Why do US American sources refer to the Oxford comma (also known as the serial comma)? My old copy of the Chicago Style Manual doesn’t call it that. It’s the standard thing in the USA. In the UK, the Oxford University Press famously differs from the many in permitting -ize as well as -ise (subject of another rant since someone in the EU has decided it must always be -ise) and in supporting the use of the serial comma.
Court cases about punctuation are always fun. The latest one was in the USA and concerns the following text:
(Overtime rules do not apply to:)
The canning, processing, preserving, freezing, drying, marketing, storing, packing for shipment or distribution of:
(1) Agricultural produce;
(2) Meat and fish products; and
(3) Perishable foods.
Should it be packing for shipment or distribution, or packing for shipment, or distribution? that is, does it refer to distribution, or just to two kinds of packing?
The New York Times reports:
Lack of Oxford Comma Could Cost Maine Company Millions in Overtime Dispute
It refers to the Maine Legislative Drafting Manual, which says this about commas:
Commas are probably the most misused and misunderstood punctuation marks in legal
drafting and, perhaps, the English language. Use them thoughtfully and sparingly.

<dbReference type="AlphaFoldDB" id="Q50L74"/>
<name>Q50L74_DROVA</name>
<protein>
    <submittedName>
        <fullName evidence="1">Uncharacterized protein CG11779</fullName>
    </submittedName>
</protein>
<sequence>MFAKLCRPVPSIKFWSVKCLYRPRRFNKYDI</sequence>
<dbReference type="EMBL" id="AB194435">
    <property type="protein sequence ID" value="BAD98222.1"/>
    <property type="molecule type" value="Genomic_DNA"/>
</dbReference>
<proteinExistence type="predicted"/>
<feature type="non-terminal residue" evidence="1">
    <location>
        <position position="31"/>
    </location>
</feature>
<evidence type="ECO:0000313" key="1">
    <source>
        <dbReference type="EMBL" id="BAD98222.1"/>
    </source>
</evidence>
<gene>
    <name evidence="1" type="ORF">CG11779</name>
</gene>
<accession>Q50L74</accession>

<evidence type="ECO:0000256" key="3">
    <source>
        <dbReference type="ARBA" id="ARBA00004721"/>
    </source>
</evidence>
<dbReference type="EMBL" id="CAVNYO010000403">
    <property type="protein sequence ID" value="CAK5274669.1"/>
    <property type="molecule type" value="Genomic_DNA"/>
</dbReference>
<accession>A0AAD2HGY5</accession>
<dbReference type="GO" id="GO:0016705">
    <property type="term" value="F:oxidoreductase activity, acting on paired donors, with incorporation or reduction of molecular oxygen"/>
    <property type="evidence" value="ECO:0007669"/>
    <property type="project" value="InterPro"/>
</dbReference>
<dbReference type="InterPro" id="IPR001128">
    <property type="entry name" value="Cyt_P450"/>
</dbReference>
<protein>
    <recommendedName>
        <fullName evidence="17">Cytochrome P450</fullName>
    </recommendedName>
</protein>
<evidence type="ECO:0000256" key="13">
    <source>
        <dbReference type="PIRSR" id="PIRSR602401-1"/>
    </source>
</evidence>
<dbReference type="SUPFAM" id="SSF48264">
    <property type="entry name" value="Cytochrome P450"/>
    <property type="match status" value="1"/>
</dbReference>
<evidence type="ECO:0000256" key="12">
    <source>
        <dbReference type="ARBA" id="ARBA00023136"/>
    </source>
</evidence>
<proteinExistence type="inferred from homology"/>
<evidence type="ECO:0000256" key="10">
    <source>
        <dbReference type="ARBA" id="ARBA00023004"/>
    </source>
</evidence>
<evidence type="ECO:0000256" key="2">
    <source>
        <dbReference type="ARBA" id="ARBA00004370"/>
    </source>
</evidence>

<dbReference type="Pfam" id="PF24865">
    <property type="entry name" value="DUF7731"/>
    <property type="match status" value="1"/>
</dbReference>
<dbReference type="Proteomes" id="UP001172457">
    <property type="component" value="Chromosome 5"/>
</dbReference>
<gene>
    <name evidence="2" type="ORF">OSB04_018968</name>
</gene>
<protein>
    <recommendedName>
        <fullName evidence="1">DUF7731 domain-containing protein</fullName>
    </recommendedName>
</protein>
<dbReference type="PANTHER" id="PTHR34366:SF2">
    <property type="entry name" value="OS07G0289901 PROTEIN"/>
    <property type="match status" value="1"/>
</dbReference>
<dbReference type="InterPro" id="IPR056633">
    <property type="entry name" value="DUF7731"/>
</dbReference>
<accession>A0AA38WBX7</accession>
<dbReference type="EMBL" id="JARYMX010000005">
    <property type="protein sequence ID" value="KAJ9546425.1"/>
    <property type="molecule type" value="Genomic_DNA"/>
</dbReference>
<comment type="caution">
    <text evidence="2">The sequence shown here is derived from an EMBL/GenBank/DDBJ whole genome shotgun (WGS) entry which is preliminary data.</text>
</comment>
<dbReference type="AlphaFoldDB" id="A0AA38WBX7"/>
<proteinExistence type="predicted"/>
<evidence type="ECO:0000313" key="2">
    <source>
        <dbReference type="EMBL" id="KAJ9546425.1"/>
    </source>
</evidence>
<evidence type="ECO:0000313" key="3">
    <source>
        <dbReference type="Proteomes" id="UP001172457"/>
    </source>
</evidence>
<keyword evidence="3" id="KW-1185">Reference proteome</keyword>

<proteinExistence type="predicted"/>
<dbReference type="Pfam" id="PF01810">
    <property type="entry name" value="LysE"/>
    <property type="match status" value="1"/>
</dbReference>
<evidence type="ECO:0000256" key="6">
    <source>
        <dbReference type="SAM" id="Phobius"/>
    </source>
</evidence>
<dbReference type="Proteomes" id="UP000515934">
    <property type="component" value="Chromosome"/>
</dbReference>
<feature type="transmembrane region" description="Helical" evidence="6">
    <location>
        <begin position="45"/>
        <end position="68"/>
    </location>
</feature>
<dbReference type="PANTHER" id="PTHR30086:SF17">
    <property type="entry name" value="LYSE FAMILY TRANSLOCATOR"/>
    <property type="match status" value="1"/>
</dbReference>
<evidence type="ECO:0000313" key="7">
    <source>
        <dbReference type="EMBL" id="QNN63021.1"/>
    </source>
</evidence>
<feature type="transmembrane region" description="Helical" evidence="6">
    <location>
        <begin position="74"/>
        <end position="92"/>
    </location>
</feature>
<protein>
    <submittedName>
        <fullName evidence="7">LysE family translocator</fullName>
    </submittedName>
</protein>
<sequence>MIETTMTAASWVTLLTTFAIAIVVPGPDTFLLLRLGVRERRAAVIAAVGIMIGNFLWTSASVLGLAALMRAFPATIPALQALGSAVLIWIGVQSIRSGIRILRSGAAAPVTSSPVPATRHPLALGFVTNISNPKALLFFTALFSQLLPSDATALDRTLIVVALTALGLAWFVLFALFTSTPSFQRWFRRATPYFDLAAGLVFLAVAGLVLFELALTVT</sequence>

A. Series. Although authorities on punctuation may differ, when drafting Maine law or rules, don’t use a comma between the penultimate and the last item of a series.
Do not write:
Trailers, semitrailers, and pole trailers
Write: Trailers, semitrailers and pole trailers
The Maine Legislative Drafting Manual does not call it the Oxford comma. What British person has been influencing the US media this week?
LATER NOTE: Lynne Murphy says ‘Oxford comma’ is the more common term in USA and there is a song by Vampire Weekend, ‘Oxford Comma’. Wikipedia has more:
On January 28, 2008, Michael Hogan of Vanity Fair interviewed Ezra Koenig regarding the title of the song and its relevance to the song’s meaning. Koenig said he first encountered the Oxford comma (a comma used before the conjunction at the end of a list) after learning of a Columbia University Facebook group called Students for the Preservation of the Oxford Comma. The idea for the song came several months later while Koenig was sitting at a piano in his parents’ house. He began “writing the song and the first thing that came out was ‘Who gives a fuck about an Oxford comma?'” He stated that the song “is more about not giving a fuck than about Oxford commas.”
It looks to me, but what do I know, as if the term was taken up because it seemed weird. Lynne says (on Twitter) that the Chicago Manual would not call it the Oxford comma because OUP is a rival publisher. I’m not now going to research how long the term has been used in the USA because it is very low on my list of things to do.
LATER STILL NOTE:
I see I actually posted about this song in 2010.